March 5, 2024

UK surgeons call for regulation of cosmetic “cowboys”

The Royal College of Surgeons is sick and tired of horror stories and unqualified doctors.

Sick and tired of horror stories of botched cosmetic surgery by unqualified doctors, the Royal College of Surgeons in the UK, is calling for a register of approved cosmetic surgeons. The RSC says that patients who have surgery for aesthetic rather than medical reasons should have access to clear, unbiased and credible information about their surgeon, care provider, procedure and likely outcomes.

To obtain certification, surgeons will have to be registered in the area of training that covers the operations they wish to perform.  They will also need to demonstrate they have:

  • undertaken a minimum number of procedures within the relevant region of the body in a facility recognised by the health regulator;
  • the appropriate professional skills to undertake cosmetic surgery; and
  • provide evidence of the quality of their surgical outcomes.
  • Certification will only permit surgeons working in the private sector to undertake cosmetic surgery on the areas of the body that relates to the speciality they trained in.

The cosmetic surgery industry has been under intense scrutiny since thousands of women were fitted with sub-standard breast implants made by a French company, Poly Implant Prothese. UK ministers have criticised it as a “cowboy industry” of “murky practices”.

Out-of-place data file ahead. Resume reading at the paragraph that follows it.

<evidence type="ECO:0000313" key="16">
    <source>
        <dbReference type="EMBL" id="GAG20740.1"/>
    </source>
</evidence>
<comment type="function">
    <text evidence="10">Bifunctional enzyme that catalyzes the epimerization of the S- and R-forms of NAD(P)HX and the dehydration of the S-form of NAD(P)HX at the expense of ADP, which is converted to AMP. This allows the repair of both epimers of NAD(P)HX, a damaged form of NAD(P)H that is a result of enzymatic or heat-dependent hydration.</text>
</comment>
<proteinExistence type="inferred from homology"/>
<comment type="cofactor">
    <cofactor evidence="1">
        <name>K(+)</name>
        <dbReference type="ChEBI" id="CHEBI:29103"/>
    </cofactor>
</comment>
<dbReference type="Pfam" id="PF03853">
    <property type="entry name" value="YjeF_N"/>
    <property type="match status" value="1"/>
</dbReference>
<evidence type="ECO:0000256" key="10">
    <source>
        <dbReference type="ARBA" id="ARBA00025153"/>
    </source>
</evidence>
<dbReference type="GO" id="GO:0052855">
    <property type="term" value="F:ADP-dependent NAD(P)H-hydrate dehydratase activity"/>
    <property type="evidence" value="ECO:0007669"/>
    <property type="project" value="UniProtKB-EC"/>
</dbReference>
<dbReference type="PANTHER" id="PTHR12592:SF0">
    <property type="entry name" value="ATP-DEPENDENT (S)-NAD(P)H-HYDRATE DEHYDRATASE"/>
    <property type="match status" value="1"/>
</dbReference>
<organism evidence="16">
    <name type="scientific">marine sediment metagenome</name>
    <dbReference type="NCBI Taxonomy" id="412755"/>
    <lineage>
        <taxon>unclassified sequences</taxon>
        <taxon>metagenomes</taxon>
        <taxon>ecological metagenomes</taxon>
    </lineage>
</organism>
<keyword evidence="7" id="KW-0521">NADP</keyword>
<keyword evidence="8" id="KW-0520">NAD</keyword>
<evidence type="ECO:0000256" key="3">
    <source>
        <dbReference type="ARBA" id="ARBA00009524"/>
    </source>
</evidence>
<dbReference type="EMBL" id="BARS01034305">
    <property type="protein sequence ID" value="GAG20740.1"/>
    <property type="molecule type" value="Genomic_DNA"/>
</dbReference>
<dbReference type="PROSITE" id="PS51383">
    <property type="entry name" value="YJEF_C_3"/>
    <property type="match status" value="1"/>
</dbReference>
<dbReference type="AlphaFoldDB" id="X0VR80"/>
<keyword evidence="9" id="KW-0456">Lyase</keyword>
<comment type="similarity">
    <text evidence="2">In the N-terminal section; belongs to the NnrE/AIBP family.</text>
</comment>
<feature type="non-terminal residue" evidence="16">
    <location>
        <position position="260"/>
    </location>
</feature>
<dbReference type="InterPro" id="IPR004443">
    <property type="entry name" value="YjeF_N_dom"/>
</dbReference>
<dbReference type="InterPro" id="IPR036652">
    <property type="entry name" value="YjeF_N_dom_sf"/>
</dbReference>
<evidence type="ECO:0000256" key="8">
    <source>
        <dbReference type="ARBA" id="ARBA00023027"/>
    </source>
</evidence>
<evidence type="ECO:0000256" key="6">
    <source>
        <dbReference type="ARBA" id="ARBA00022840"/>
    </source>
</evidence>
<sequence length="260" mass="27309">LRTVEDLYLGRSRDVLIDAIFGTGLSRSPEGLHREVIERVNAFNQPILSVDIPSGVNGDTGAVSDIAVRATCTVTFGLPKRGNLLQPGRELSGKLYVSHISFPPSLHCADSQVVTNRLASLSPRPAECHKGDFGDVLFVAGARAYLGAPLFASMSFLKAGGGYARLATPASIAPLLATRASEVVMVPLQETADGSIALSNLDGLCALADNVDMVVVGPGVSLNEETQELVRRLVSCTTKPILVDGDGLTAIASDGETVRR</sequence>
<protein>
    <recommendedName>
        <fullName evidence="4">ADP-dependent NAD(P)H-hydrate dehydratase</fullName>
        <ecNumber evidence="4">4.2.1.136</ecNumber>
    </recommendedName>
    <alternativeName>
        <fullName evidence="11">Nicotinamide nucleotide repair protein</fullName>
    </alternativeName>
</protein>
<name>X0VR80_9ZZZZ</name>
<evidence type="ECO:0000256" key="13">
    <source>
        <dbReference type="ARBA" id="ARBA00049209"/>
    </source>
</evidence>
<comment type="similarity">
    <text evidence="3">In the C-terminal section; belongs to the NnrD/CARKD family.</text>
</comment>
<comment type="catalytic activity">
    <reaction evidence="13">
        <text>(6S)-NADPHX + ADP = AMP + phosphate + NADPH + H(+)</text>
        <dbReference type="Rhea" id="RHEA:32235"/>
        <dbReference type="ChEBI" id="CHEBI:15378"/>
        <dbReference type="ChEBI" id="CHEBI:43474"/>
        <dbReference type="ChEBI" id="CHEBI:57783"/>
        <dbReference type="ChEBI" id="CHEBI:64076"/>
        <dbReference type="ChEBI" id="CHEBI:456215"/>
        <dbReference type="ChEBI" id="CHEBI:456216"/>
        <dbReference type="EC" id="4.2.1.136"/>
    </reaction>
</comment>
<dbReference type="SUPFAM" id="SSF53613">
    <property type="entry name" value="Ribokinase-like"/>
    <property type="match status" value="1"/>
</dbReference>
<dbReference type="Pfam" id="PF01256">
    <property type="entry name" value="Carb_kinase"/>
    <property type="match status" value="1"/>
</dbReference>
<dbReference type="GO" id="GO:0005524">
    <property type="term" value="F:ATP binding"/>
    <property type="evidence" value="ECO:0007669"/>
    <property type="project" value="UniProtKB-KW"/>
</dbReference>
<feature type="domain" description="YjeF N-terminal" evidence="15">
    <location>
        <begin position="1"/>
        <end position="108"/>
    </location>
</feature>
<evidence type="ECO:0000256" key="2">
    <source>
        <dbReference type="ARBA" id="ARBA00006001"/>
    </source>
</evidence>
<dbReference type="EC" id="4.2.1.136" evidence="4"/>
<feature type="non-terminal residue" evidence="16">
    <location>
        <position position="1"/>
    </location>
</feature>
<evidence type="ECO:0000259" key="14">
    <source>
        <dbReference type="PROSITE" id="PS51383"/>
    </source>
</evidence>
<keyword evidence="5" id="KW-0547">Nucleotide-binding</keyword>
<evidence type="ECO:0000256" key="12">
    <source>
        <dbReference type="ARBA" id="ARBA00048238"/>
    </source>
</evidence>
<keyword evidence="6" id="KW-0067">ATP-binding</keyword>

Gary Ross, a consultant cosmetic and welcome but that more needed to be done: “We really need it to be mandatory; we need every plastic surgeon and cosmetic surgeon to be involved in it and be regulated and certified.”

Melanie Latham, a legal academic at Manchester Metropolitan University, was even more critical. She wrote: “90% of patients are women and they are paying a high price in more ways than one: they pay out thousands of pounds for treatments, then can suffer the consequences of scarring, pain, and lack of after-care from sub-standard providers.”

The Medical Defence Union, which insures about half of the doctors in the UK, complained in 2012 the rates of compensation for cosmetic surgery patients was far higher than for other procedures. It said that many clinics that did not offer proper aftercare and ignored patients’ complaints. Surgeons sometimes vanished after causing suffering and their staff would undertook cosmetic work without full liability insurance.